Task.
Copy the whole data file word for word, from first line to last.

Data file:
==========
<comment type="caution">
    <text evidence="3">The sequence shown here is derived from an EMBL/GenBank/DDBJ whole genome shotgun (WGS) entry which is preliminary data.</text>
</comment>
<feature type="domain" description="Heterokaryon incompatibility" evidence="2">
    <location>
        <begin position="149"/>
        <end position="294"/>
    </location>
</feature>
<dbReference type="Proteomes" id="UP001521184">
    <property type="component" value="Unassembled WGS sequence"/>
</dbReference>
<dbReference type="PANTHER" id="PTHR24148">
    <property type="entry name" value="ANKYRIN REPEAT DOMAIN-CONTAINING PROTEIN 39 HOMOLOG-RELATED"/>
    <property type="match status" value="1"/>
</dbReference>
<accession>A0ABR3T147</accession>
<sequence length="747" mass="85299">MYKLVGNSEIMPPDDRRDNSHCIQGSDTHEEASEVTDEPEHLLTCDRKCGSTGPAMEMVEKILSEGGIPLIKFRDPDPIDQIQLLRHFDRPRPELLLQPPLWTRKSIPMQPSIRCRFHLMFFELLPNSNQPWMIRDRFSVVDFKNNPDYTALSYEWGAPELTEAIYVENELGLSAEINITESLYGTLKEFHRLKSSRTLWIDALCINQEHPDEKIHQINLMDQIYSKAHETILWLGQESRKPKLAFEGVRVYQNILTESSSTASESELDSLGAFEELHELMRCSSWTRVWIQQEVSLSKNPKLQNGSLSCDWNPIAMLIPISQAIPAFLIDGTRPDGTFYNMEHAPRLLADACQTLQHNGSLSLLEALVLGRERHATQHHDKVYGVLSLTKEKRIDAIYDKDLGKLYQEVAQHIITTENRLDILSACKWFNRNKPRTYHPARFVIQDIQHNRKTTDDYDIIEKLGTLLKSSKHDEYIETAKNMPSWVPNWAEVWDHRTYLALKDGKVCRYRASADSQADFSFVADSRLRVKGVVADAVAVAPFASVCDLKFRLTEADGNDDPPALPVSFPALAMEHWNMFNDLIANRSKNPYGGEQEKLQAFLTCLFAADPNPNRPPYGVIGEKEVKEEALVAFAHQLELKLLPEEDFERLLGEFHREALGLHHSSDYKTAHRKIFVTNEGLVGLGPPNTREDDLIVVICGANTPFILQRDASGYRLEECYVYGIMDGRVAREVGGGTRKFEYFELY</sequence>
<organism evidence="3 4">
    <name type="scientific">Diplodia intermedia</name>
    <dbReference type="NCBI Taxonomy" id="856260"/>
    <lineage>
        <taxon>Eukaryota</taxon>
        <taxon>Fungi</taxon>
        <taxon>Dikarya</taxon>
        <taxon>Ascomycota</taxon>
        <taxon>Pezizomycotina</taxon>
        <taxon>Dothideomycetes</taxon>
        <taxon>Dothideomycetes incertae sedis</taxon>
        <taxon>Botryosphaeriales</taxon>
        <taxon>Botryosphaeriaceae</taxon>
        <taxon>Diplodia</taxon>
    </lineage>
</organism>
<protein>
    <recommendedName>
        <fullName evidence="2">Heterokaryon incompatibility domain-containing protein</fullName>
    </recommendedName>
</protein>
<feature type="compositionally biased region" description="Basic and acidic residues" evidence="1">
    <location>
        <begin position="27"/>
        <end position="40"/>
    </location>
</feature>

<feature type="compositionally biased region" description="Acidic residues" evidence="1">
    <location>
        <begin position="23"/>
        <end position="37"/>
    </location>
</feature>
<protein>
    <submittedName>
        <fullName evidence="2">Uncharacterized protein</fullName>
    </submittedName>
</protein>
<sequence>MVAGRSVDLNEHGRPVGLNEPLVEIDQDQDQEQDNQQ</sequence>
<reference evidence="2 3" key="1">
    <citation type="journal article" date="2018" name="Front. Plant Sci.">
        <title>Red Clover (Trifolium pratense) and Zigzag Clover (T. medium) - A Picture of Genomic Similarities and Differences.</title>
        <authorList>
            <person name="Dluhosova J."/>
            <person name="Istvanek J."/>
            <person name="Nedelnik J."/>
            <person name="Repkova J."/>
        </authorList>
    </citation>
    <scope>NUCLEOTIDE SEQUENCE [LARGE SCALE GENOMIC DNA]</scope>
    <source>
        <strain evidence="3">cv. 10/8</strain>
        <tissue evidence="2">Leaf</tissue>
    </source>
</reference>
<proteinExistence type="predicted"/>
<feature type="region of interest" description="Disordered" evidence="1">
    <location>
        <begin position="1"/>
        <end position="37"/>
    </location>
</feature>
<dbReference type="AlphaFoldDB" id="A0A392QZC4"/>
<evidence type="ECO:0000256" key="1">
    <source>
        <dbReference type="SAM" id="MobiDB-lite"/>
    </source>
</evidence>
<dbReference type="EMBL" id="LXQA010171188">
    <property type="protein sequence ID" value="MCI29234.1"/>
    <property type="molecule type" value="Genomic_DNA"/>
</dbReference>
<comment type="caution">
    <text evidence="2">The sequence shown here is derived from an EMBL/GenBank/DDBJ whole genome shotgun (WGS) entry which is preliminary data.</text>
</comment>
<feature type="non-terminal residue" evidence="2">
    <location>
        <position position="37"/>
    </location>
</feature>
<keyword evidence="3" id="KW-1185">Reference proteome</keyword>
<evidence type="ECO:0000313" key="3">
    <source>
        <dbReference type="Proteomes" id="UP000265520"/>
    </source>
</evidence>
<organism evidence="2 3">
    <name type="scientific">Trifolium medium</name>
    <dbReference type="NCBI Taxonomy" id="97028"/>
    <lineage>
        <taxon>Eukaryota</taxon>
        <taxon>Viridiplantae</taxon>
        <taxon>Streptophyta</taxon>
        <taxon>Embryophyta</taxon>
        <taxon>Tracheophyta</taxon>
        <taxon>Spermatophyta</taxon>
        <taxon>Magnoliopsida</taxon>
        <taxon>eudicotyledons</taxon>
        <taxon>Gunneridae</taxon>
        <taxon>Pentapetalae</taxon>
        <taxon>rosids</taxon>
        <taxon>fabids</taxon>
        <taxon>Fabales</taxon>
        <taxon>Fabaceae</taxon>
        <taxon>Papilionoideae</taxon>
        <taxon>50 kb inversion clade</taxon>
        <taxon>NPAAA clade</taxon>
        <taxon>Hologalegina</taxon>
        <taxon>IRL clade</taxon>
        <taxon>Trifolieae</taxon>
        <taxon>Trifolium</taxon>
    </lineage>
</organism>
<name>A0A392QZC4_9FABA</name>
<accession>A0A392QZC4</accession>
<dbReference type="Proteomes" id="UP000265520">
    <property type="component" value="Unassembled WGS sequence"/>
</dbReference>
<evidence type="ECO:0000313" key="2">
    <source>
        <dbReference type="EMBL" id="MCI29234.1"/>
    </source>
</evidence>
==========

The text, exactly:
<comment type="caution">
    <text evidence="3">The sequence shown here is derived from an EMBL/GenBank/DDBJ whole genome shotgun (WGS) entry which is preliminary data.</text>
</comment>
<feature type="domain" description="Heterokaryon incompatibility" evidence="2">
    <location>
        <begin position="149"/>
        <end position="294"/>
    </location>
</feature>
<dbReference type="Proteomes" id="UP001521184">
    <property type="component" value="Unassembled WGS sequence"/>
</dbReference>
<dbReference type="PANTHER" id="PTHR24148">
    <property type="entry name" value="ANKYRIN REPEAT DOMAIN-CONTAINING PROTEIN 39 HOMOLOG-RELATED"/>
    <property type="match status" value="1"/>
</dbReference>
<accession>A0ABR3T147</accession>
<sequence length="747" mass="85299">MYKLVGNSEIMPPDDRRDNSHCIQGSDTHEEASEVTDEPEHLLTCDRKCGSTGPAMEMVEKILSEGGIPLIKFRDPDPIDQIQLLRHFDRPRPELLLQPPLWTRKSIPMQPSIRCRFHLMFFELLPNSNQPWMIRDRFSVVDFKNNPDYTALSYEWGAPELTEAIYVENELGLSAEINITESLYGTLKEFHRLKSSRTLWIDALCINQEHPDEKIHQINLMDQIYSKAHETILWLGQESRKPKLAFEGVRVYQNILTESSSTASESELDSLGAFEELHELMRCSSWTRVWIQQEVSLSKNPKLQNGSLSCDWNPIAMLIPISQAIPAFLIDGTRPDGTFYNMEHAPRLLADACQTLQHNGSLSLLEALVLGRERHATQHHDKVYGVLSLTKEKRIDAIYDKDLGKLYQEVAQHIITTENRLDILSACKWFNRNKPRTYHPARFVIQDIQHNRKTTDDYDIIEKLGTLLKSSKHDEYIETAKNMPSWVPNWAEVWDHRTYLALKDGKVCRYRASADSQADFSFVADSRLRVKGVVADAVAVAPFASVCDLKFRLTEADGNDDPPALPVSFPALAMEHWNMFNDLIANRSKNPYGGEQEKLQAFLTCLFAADPNPNRPPYGVIGEKEVKEEALVAFAHQLELKLLPEEDFERLLGEFHREALGLHHSSDYKTAHRKIFVTNEGLVGLGPPNTREDDLIVVICGANTPFILQRDASGYRLEECYVYGIMDGRVAREVGGGTRKFEYFELY</sequence>
<organism evidence="3 4">
    <name type="scientific">Diplodia intermedia</name>
    <dbReference type="NCBI Taxonomy" id="856260"/>
    <lineage>
        <taxon>Eukaryota</taxon>
        <taxon>Fungi</taxon>
        <taxon>Dikarya</taxon>
        <taxon>Ascomycota</taxon>
        <taxon>Pezizomycotina</taxon>
        <taxon>Dothideomycetes</taxon>
        <taxon>Dothideomycetes incertae sedis</taxon>
        <taxon>Botryosphaeriales</taxon>
        <taxon>Botryosphaeriaceae</taxon>
        <taxon>Diplodia</taxon>
    </lineage>
</organism>
<protein>
    <recommendedName>
        <fullName evidence="2">Heterokaryon incompatibility domain-containing protein</fullName>
    </recommendedName>
</protein>
<feature type="compositionally biased region" description="Basic and acidic residues" evidence="1">
    <location>
        <begin position="27"/>
        <end position="40"/>
    </location>
</feature>

<feature type="compositionally biased region" description="Acidic residues" evidence="1">
    <location>
        <begin position="23"/>
        <end position="37"/>
    </location>
</feature>
<protein>
    <submittedName>
        <fullName evidence="2">Uncharacterized protein</fullName>
    </submittedName>
</protein>
<sequence>MVAGRSVDLNEHGRPVGLNEPLVEIDQDQDQEQDNQQ</sequence>
<reference evidence="2 3" key="1">
    <citation type="journal article" date="2018" name="Front. Plant Sci.">
        <title>Red Clover (Trifolium pratense) and Zigzag Clover (T. medium) - A Picture of Genomic Similarities and Differences.</title>
        <authorList>
            <person name="Dluhosova J."/>
            <person name="Istvanek J."/>
            <person name="Nedelnik J."/>
            <person name="Repkova J."/>
        </authorList>
    </citation>
    <scope>NUCLEOTIDE SEQUENCE [LARGE SCALE GENOMIC DNA]</scope>
    <source>
        <strain evidence="3">cv. 10/8</strain>
        <tissue evidence="2">Leaf</tissue>
    </source>
</reference>
<proteinExistence type="predicted"/>
<feature type="region of interest" description="Disordered" evidence="1">
    <location>
        <begin position="1"/>
        <end position="37"/>
    </location>
</feature>
<dbReference type="AlphaFoldDB" id="A0A392QZC4"/>
<evidence type="ECO:0000256" key="1">
    <source>
        <dbReference type="SAM" id="MobiDB-lite"/>
    </source>
</evidence>
<dbReference type="EMBL" id="LXQA010171188">
    <property type="protein sequence ID" value="MCI29234.1"/>
    <property type="molecule type" value="Genomic_DNA"/>
</dbReference>
<comment type="caution">
    <text evidence="2">The sequence shown here is derived from an EMBL/GenBank/DDBJ whole genome shotgun (WGS) entry which is preliminary data.</text>
</comment>
<feature type="non-terminal residue" evidence="2">
    <location>
        <position position="37"/>
    </location>
</feature>
<keyword evidence="3" id="KW-1185">Reference proteome</keyword>
<evidence type="ECO:0000313" key="3">
    <source>
        <dbReference type="Proteomes" id="UP000265520"/>
    </source>
</evidence>
<organism evidence="2 3">
    <name type="scientific">Trifolium medium</name>
    <dbReference type="NCBI Taxonomy" id="97028"/>
    <lineage>
        <taxon>Eukaryota</taxon>
        <taxon>Viridiplantae</taxon>
        <taxon>Streptophyta</taxon>
        <taxon>Embryophyta</taxon>
        <taxon>Tracheophyta</taxon>
        <taxon>Spermatophyta</taxon>
        <taxon>Magnoliopsida</taxon>
        <taxon>eudicotyledons</taxon>
        <taxon>Gunneridae</taxon>
        <taxon>Pentapetalae</taxon>
        <taxon>rosids</taxon>
        <taxon>fabids</taxon>
        <taxon>Fabales</taxon>
        <taxon>Fabaceae</taxon>
        <taxon>Papilionoideae</taxon>
        <taxon>50 kb inversion clade</taxon>
        <taxon>NPAAA clade</taxon>
        <taxon>Hologalegina</taxon>
        <taxon>IRL clade</taxon>
        <taxon>Trifolieae</taxon>
        <taxon>Trifolium</taxon>
    </lineage>
</organism>
<name>A0A392QZC4_9FABA</name>
<accession>A0A392QZC4</accession>
<dbReference type="Proteomes" id="UP000265520">
    <property type="component" value="Unassembled WGS sequence"/>
</dbReference>
<evidence type="ECO:0000313" key="2">
    <source>
        <dbReference type="EMBL" id="MCI29234.1"/>
    </source>
</evidence>